Integration of care is an approach that aims to deliver seamless care within the health system and its interface with the social system. A well designed approach can deliver health care in a way that is genuinely patient-centric, with comprehensive wrap around support for individuals with complex needs.
Nous recently partnered with a health department to develop a strategic framework for integrating health care across its state over the next five to ten years (the Framework). It has a quadruple aim of improving experiences for people, families and carers; improving experiences for service providers and clinicians; improving health outcomes for the population; and improving the cost efficiency of the health system.
This presentation will provide an overview of the design process and highlight opportunities for integrated care to be strengthened in other jurisdictions.
The Framework applies broadly across the health system and the intersections between health and social care – including the public sector, private organisations, not-for-profit organisations, and other government agencies. It applies across all health services and also extends to the intersections with social care services such as housing, child protection, community, ageing, disability and home care, employment and justice services.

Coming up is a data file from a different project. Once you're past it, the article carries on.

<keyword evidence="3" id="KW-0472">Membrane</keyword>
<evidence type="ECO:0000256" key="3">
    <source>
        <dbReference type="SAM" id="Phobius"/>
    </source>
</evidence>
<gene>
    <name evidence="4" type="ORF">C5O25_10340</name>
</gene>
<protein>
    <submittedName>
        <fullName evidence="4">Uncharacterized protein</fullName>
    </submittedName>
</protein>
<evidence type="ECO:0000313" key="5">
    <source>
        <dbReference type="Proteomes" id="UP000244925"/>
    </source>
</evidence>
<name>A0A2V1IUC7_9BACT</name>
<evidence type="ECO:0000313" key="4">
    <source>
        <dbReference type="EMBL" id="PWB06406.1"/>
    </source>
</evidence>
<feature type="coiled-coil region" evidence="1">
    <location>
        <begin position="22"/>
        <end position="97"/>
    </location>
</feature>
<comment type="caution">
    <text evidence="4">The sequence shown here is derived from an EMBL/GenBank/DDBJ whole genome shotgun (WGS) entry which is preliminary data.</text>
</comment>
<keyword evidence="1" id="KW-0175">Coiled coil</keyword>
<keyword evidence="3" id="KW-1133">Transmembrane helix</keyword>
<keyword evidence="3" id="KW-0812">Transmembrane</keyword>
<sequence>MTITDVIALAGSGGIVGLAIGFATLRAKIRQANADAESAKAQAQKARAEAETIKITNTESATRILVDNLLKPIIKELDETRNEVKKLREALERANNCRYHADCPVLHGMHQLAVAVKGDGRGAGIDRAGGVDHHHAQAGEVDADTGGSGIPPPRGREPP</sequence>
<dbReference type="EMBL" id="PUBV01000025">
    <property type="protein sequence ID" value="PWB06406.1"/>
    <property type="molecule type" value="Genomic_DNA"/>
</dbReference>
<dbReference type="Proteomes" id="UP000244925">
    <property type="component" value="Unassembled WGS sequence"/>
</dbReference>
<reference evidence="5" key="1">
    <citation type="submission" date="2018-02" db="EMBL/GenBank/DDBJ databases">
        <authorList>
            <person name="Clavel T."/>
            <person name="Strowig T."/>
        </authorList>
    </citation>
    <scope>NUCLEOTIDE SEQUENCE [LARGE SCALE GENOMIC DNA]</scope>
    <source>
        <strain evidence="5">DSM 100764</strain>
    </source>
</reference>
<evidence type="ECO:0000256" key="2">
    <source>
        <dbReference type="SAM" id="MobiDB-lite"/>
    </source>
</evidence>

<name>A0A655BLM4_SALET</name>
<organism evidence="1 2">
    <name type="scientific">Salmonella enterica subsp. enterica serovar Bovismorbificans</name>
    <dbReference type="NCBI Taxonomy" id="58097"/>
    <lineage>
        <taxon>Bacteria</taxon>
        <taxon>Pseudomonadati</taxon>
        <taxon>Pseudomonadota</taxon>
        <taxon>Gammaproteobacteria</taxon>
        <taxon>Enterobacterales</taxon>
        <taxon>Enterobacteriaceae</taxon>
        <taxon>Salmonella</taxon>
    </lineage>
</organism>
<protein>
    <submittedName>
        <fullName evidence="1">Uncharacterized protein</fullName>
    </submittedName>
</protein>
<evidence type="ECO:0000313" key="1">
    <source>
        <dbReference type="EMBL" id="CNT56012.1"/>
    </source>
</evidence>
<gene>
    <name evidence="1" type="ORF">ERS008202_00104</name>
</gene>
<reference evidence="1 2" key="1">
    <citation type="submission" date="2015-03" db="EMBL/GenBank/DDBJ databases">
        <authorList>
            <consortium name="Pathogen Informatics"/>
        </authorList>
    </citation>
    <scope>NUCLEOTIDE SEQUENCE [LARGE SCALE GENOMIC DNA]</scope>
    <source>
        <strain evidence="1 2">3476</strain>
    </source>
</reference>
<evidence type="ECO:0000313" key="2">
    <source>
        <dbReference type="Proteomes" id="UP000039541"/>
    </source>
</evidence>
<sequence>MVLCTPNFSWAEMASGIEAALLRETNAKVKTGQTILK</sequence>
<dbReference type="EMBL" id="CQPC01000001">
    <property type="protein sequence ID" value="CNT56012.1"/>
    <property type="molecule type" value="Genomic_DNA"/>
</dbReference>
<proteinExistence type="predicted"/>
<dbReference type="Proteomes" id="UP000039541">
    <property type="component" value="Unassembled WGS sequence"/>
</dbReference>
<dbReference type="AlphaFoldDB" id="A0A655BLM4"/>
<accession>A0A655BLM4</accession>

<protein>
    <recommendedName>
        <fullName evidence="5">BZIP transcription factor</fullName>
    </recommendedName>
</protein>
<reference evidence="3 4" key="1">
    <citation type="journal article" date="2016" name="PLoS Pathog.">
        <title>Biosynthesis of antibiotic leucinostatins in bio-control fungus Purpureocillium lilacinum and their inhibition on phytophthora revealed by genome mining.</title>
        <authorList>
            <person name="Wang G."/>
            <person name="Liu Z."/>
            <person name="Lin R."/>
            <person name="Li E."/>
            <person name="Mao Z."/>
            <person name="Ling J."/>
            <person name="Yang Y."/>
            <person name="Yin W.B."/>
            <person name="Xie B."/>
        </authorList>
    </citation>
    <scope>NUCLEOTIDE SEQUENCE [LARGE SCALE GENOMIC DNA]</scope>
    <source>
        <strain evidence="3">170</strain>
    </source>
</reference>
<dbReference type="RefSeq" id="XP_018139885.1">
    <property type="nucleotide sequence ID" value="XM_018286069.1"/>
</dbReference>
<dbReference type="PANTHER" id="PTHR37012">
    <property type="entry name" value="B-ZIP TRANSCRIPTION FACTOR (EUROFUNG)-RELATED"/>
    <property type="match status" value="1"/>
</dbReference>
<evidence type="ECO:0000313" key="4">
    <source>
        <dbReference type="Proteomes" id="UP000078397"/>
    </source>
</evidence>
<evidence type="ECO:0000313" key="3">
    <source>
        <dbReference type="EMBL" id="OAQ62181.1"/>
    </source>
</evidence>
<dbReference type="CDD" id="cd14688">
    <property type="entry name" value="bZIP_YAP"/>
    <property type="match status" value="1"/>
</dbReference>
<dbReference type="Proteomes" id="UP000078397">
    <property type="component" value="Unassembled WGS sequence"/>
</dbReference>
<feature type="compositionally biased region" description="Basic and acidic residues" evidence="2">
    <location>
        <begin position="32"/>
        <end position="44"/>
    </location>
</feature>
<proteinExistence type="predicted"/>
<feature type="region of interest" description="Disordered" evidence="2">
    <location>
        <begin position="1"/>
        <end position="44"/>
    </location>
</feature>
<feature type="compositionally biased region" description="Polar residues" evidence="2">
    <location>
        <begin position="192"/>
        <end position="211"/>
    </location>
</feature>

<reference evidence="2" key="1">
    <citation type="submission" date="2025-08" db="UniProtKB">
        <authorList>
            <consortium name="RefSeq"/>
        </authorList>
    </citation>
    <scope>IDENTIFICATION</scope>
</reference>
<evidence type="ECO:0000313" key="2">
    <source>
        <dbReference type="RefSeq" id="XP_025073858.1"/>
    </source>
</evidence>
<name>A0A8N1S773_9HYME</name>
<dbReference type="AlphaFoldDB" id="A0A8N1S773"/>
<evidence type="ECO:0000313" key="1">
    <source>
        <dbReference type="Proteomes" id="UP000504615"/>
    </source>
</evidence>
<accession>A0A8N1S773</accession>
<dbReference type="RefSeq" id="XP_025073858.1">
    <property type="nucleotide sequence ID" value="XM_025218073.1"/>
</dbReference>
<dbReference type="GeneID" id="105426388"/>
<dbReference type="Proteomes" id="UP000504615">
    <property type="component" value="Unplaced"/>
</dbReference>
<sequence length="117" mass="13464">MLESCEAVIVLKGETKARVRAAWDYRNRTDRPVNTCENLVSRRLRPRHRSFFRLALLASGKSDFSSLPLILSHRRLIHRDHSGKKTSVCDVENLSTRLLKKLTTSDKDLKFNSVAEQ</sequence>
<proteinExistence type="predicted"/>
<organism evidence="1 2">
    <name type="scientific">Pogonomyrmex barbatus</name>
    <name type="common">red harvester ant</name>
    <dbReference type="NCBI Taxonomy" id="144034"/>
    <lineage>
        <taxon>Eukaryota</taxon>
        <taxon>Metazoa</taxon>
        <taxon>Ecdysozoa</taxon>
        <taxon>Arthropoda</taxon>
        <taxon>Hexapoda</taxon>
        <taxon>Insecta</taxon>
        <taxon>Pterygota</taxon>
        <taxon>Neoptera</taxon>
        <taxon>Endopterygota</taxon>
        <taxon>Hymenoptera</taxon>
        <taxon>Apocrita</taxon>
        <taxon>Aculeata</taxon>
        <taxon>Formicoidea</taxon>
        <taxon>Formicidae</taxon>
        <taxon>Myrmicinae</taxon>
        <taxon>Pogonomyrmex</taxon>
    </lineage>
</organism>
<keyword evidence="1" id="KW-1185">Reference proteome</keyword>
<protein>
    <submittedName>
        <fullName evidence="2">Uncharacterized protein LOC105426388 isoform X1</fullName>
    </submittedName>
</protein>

The Framework provides overarching guidance on how health care integration can be strengthened and expanded across the health system. Six core principles of integrated care were agreed through an extensive stakeholder engagement process: Person centred, targeted, continually improved, primary-care based, collectively accountable and shared information. The Framework provides guidance on how these principles can be meaningfully implemented, drawing on nine key enablers and a suite of agreed outcome measures.
Conclusions (key findings, discussion and lessons learned)
Achieving truly integrated care is difficult. Nous’ Framework set an overarching vision for the health system but built on a number of existing integrated care initiatives already in place. It was clear from the design and extensive stakeholder engagement processes however, that successful implementation of the Framework relies on leveraging existing pockets of excellence in the system and building a shared vision and trust between patients and their families; primary health care and social care providers; primary health networks; government bodies and others.
Nous found that using a principle-based approach to guide the Framework’s development provided a structure for better recognising the intersects between health and social care providers where patients’ care could be improved and better integrated.
Comments on transferability
Nous’ Framework described six principles that can be meaningfully implemented in a range of settings. As such, Nous is well positioned to help other clients to improve the way they design and deliver integrated care, from small health services, through to large-scale state-wide or national health programs.
How to Cite:
Mercuri A. Setting a clear direction for the integration of health care. International Journal of Integrated Care. 2021;20(S1):36. DOI: http://doi.org/10.5334/ijic.s4036